Newspaper article Sarasota Herald Tribune

Drug Law Overreach

Newspaper article Sarasota Herald Tribune

Drug Law Overreach

Article excerpt

Don't let prescription-abuse bills pre-empt local ordinances

The Florida Legislature is considering bills that would improve state laws aimed at curbing prescription drug abuse. Many of the proposed changes are worthwhile and welcome, but they should not come at the expense of local ordinances that currently and successfully target prescription abuse.

A state Senate bill (CS/SB 1192) and a similar House version (CS/ HB 831) would, among other things:

- Require physicians to check the state's prescription drug database before prescribing powerful painkillers and other commonly abused drugs.

- Reduce, from seven to two days, the time in which pharmacists and others must report to the database the dispensing of a controlled substance.

- Remove a statutory prohibition against using grants from pharmaceutical companies to fund the database operation.

All these proposals would improve the laws governing the use and operation of the drug database, which even with its limitations, has helped Florida combat the deadly serious problem of prescription abuse.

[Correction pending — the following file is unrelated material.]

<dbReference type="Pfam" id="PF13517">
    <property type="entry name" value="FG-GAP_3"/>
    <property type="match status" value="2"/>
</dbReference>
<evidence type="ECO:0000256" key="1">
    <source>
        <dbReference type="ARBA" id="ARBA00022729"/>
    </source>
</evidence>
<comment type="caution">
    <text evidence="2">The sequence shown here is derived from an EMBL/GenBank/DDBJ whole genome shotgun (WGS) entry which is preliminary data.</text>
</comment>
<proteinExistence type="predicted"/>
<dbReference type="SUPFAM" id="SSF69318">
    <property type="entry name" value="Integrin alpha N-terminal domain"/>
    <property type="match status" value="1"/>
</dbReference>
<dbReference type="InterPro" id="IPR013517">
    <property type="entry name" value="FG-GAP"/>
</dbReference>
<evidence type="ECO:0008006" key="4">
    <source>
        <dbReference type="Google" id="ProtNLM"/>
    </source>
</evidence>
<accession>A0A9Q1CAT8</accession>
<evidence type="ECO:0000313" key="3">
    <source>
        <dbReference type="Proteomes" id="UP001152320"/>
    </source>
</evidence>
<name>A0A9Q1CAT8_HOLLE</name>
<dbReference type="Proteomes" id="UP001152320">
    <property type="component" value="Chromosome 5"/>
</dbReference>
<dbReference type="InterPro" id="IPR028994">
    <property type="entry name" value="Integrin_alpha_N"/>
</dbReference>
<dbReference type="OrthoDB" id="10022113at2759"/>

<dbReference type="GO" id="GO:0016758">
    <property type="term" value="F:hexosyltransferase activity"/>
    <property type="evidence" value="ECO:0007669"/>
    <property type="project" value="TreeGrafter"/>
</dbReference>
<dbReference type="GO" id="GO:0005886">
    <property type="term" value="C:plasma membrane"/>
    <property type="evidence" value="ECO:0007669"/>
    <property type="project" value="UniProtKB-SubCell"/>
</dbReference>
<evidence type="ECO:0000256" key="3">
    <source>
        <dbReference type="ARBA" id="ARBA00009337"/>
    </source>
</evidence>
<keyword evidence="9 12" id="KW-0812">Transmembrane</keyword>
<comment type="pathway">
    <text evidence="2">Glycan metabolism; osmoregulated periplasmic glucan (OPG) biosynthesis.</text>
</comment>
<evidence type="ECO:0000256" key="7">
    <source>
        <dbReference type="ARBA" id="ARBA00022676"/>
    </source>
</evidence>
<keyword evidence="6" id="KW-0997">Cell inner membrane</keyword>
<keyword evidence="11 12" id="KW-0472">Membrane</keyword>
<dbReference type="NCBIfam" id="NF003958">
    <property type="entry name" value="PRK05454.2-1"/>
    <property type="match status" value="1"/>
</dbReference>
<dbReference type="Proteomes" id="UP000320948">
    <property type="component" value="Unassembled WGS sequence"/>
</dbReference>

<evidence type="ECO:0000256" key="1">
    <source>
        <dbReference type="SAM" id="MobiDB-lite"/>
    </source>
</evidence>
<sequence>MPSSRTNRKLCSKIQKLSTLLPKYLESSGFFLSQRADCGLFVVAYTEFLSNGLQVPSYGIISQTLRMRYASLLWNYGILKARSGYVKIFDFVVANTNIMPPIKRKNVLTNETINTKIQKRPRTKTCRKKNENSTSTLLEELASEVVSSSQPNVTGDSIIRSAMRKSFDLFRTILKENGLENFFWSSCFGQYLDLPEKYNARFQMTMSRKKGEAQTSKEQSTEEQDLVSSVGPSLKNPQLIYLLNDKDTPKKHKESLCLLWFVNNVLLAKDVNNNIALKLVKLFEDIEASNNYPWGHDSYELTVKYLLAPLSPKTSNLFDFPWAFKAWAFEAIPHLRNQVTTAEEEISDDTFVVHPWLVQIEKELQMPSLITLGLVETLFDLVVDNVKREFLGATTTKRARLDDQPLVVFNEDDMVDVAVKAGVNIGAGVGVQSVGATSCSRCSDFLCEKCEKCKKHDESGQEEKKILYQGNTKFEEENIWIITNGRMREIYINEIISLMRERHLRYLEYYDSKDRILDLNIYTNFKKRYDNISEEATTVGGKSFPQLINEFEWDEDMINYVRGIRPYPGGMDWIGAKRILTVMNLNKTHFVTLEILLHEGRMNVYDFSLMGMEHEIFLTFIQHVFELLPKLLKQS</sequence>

Progress against 'pill mills'

Before the database was launched in 2011, Florida became known as America's "pill mill capital" -- a place where loose or non- existent regulations let illicit pain clinics and unscrupulous doctors overprescribe oxycodone and other powerful medications to drug dealers and addicts. Prescription drug abuse killed an average of seven Floridians a day.

Today, thanks in part to the database and other steps taken by the state, the number of Floridians killed by prescription drugs is in decline; the Florida doctors listed by the U.S. Drug Enforcement Administration as top buyers of oxycodone have plunged from 90 in 2010 to zero today; and doctors accused of overprescribing are in prison, on probation or facing criminal charges.

Yet, the state is not solely responsible for the progress in the fight against prescription drug abuse. …

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